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It took 25 years in the business, but Jackie Chan and Jet Li finally give their fans what they want: a fight together. So why is the main character a 16 year-old white boy?
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More political than the first, Harold & Kumar Escape from Guantanamo Bay finds humor in racial profiling and government ineptitude, without abandoning Doogie or the drugs.
Last we saw them, stoner buddies Harold (John Cho) and Kumar (Kal Penn) were sinking their teeth into piles of White Castle burgers. Munchies satisfied and audiences hungry for more of Harold and Kumar's misadventures, what happens next? Well, you get diarrhea. Kumar, doubled over on the toilet, revels in the after-effects of gorging on thirty sliders. In the first five minutes of Harold & Kumar Escape from Guantanamo Bay, the sequel lets you know that you are in for the same lewd and crude frat-guy humor of first movie, which came out in 2004.
There are enough poop-and-pot gags to go around, but the second Harold & Kumar installment goes more political in its satire of racial profiling, illegal immigration, and national security in the War on Terror. Harold & Kumar Escape from Guantanamo Bay successfully transforms national hysteria into hysterical comedy. To the movie's credit, the audience laughed just as loud for the political humor as they did for the gross-out humor.
Harold and Kumar are just two pals who just want to get high and chase girls. Race is not a big deal in their lives until they get mistaken for terrorists after some pot-addled mishaps at the airport. "Oh my God, North Korea and Al Qaeda are working together!" says inept government agent Ron Fox (Rob Corddry) after taking one look at Harold and Kumar. In the first movie, the guys were after the munchies; now the stakes are much higher as Harold and Kumar become orange-suited fugitives and are forced to defend their citizenship. This is where stupid comedy gets a little smarter.
The movie pulls off massive amounts of racial stereotyping and racial profiling without offending Asians, blacks, Jews, etc. This is because the butt of the jokes is not the people of color, who tend to be well informed, but the authority figures who don't have a clue. In one scene, Homeland Security calls in Harold and Kumar's parents, the Lees and the Patels, for questioning. Fox calls Kumar's parents "Ay-rabs." "We're Indian!" responds Kumar's father with indignation. Then, a translator attempts to communicate with Harold's parents in Korean gibberish. Speaking perfect English, Harold's father explains the situation, but to no avail since the agents still think he is speaking an unrecognizable dialect. The looks of disbelief on the faces of the Asian parents are priceless.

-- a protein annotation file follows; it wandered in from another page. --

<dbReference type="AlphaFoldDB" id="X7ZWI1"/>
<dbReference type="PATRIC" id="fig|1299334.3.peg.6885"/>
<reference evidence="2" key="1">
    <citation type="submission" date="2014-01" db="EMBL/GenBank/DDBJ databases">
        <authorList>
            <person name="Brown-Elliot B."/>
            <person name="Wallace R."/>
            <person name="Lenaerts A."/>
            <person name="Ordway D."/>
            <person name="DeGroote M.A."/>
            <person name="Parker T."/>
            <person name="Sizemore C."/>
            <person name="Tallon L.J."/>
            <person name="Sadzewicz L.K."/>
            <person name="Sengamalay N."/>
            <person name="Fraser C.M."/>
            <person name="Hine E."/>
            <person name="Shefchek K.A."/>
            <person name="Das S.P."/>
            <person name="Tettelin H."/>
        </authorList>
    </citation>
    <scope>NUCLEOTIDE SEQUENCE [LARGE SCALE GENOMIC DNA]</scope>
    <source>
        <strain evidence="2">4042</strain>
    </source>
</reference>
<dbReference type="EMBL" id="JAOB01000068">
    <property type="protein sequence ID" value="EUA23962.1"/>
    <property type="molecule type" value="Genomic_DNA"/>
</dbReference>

How do you make a movie that both mainstream and Asian American audiences can enjoy? The answer is weed. With drug references comes potty humor, and with potty humor comes nudity, which adds up to a sizeable mainstream interest. For Asian Americans, watching fun and relatable Asian American guys can produce a natural high. Harold and Kumar are anti-model-minority slackers who screw up a lot, but have a good time in the end. Asian American kids will especially like the flashback to Harold and Kumar's college days, what they were like before they got turned onto pot.
The something extra of having Asian American guys in the lead roles sets the Harold & Kumar series apart from its contemporaries in the buddy movie genre like Superbad, Wedding Crashers or Old School. With an Indian American guy and a Korean American guy as the protagonists, rather than the one-liner ethnic sidekicks, Harold & Kumar creates opportunities for funny situations that deal with the everyday consequences of being non-white Americans.
On their way to Amsterdam, Kumar, not surprisingly, gets pulled aside at airport security for a random check. Kumar throws a "This is racist!" hissy fit. The security guard says something to the effect of "Dude, I'm black. How can I be racist?" Kumar scoffs, "Dude, you're hardly even brown." The confrontation between Kumar and the light-skinned security guard is funny in exposing the absurd complications of color, race, and criminal behavior in our system of national security.
But what was I talking about? Neil Patrick Harris? Right, weed. Weed appears throughout Harold & Kumar as the save-all punch line whenever Harold and Kumar get misunderstood because of the way they look. When it looks like Kumar is assembling a bomb in the airplane bathroom, the bomb is actually his invention: a smoke-less bong. Of course the entire plane mistakes Kumar for a terrorist, and Harold freaks out. "It's a bong, not a bomb!"
If the movie where to have a political message it would be "Bongs, not Bombs." Through a series of ridiculous events, the duo lands in President Bush's house in Texas. They panic when they realize where they are. Once again weed comes to the rescue, as Harold and Kumar smoke it up with the commander in chief. While chilling out with the president, Harold admits that he is disillusioned with America, being wrongly sent to Gitmo and all. In a moment of stoner wisdom, Bush (impersonated by James Adomian) tells Harold that in order to be American, you don't have to love America, you just have to love your country. Typical of marijuana-induced philosophy, the statement is simple, but maybe slightly profound. Harold & Kumar is a stoner flick, but there's more going on than what clouds the eye.
Date Posted: 4/18/2008